British art curator Harry Deane decides to seek revenge on his abusive boss Lord Shabandar by conning him into buying a fake Monet (“Haystacks at Dusk”), but his plan requires the help of an unpredictable and eccentric Texas rodeo queen, PJ Puznowski.
A remake of Gambit has been mooted for several years. Producer Mike Lobell saw the original film at its London premiere in 1966. Several years later in 1997, Lobell, who was then working at Universal, was looking for a film to remake; he suggested Gambit and Universal approved it. He initially sent the original script to Aaron Sorkin to rewrite; however, despite being keen to work on the project, the success of Sports Night and more especially The West Wing meant that he couldn’t commit. After Sorkin pulled out, Lobell met English producer Andy Paterson, director Anand Tucker and writer Frank Cottrell Boyce. Boyce produced a script moving the story to Japan; despite this Lobell didn’t think it was funny enough and decided to move on. Hearing that Joel and Ethan Coen were looking for some rewrite work between films, Lobell gave them the script and they produced a “radical overhaul”, moving the story to the United States. Despite having the Coen brothers on board the project remained in development hell. Initially, Alexander Payne was keen to work on it, reuniting with Election star Reese Witherspoon, but was reluctant to work on a script he didn’t write.
Witherspoon was keen to remain on the project but only if Lobell could get Mike Nichols or Robert Altman to direct. After the success of Gosford Park, Altman was keen to make another film in England, especially as Witherspoon was attached. However, prior to signing on, Altman backed out, feeling that the material was not suitable for him. Nichols wasn’t interested and the project stalled.
Bo Welch was then attached to the project with Colin Firth starring as Harry Deane, with Jennifer Aniston and Ben Kingsley attached. After the box office failure of Welch’s 2003 live action film of Dr Seuss’s The Cat in the Hat Universal got cold feet and the project was again put into turnaround. Outside of the studio system Lobell moved between different financiers in a bid to get the project moving. One group, Alcon Entertainment, had Gerard Butler lined up as Harry Deane, with Richard LaGravenese directing. LaGravenese wanted a script polish, which took a long time, removing a lot of the work the Coen Brothers had done. Again the project was stalled.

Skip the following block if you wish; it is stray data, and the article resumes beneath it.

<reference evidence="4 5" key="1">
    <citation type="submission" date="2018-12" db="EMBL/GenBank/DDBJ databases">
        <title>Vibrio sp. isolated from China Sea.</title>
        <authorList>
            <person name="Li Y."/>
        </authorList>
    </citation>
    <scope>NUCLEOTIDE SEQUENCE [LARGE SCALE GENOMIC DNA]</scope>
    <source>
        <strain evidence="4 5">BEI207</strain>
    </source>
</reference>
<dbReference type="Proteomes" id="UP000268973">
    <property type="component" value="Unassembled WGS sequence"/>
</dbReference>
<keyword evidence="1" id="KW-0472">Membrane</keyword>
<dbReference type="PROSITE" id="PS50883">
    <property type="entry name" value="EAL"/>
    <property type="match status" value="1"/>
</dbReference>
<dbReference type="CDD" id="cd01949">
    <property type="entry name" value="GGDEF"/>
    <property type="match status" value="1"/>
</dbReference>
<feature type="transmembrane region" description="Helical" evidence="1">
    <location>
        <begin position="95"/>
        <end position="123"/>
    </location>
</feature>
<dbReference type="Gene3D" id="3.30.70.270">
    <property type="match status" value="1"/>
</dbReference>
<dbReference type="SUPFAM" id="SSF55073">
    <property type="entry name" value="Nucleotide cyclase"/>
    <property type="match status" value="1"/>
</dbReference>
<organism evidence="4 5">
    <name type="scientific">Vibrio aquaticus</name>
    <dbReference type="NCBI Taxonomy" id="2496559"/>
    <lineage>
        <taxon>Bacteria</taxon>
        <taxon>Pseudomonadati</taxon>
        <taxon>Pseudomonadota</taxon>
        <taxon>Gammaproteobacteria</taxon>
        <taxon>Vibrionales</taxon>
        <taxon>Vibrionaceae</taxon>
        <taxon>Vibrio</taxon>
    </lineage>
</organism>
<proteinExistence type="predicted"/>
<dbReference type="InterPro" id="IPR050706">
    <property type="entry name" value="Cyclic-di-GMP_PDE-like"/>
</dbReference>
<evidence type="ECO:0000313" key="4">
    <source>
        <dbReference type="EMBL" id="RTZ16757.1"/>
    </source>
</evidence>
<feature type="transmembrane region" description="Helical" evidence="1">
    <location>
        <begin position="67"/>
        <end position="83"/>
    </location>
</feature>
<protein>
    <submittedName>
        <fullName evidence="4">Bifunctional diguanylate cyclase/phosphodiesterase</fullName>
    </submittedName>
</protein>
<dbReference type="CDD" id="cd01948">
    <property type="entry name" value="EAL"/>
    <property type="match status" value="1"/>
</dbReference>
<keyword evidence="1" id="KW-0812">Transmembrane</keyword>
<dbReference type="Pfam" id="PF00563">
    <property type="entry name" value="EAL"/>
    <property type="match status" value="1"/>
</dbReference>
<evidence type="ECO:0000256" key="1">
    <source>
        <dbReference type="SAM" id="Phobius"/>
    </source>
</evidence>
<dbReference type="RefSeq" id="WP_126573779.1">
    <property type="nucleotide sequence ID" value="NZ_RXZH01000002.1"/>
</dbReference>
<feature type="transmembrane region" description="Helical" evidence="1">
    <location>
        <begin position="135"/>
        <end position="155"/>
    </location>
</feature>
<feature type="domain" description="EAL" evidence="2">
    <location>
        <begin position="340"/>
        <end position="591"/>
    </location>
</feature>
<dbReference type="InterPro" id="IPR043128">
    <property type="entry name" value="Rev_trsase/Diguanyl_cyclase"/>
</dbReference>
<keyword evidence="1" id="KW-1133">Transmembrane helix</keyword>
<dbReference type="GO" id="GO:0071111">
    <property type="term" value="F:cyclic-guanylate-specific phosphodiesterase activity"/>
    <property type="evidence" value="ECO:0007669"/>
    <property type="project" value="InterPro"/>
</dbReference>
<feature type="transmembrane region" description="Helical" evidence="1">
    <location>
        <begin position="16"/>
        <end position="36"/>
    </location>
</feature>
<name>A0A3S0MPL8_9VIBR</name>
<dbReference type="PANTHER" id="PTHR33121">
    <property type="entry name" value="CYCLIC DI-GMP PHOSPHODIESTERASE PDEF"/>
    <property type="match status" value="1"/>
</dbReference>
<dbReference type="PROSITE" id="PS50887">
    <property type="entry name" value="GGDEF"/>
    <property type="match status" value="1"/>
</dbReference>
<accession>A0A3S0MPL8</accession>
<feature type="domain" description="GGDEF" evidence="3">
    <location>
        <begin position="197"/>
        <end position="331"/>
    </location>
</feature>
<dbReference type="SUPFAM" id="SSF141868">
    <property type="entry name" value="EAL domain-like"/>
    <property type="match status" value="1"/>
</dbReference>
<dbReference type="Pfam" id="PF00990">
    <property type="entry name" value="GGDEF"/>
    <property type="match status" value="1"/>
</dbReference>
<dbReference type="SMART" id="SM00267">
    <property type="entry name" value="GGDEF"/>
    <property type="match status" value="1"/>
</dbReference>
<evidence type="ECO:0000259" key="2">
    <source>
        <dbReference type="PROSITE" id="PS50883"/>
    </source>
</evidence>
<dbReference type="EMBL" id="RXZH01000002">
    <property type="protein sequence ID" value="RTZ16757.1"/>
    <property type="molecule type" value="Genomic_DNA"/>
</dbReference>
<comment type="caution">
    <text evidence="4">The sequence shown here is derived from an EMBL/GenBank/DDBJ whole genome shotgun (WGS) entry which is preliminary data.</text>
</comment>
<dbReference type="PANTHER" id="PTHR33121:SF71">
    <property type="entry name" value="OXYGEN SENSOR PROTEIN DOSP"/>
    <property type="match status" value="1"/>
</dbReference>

Speaking in September 2008, Colin Firth, when asked about whether he would take the role of Harry Deane, said, “No! It’s a complete lie. It’s been on IMDb and just sitting there.” He also said: “The Coen brothers have written an absolutely brilliant script.” Others reportedly discussed for the remake included Hugh Grant and Sandra Bullock.
The script was well known around Hollywood and in 2009 Lobell took a call from Roeg Sutherland at CAA. Sutherland knew of a fledgling production company, Crime Scene Pictures, with equity financing from Southeast Asia, who were looking for a marquee project for their new company and were keen to get Gambit made. In 2010, Doug Liman was reportedly considering directing the film. Although initially reluctant to take the project, Lobell persuaded Michael Hoffman to helm the film, and filming finally began in London in May 2011.
In February 2011, John Underwood of bestforfilm.com reported that Colin Firth and Cameron Diaz were set to star as art curator Harry Deane and steer roper PJ Puznowski, who conspire to sell a fake work of art to a collector. On May 15, 2011, The Hollywood Reporter reported that Stanley Tucci and Cloris Leachman had joined a cast that also included Alan Rickman and Tom Courtenay. The music is by Rolfe Kent, whose previous films include Up in the Air, Legally Blonde and Sideways.
The film received overwhelmlingly negative reviews. The review aggregator Rotten Tomatoes gave it a rating of only 14%, with only 4 positive reviews out of 29. Typical of the reviews, Peter Bradshaw writing in a one-star review for The Guardian said “The plotting is a damp squib, with laugh-free scenes and setpieces that don’t go anywhere.”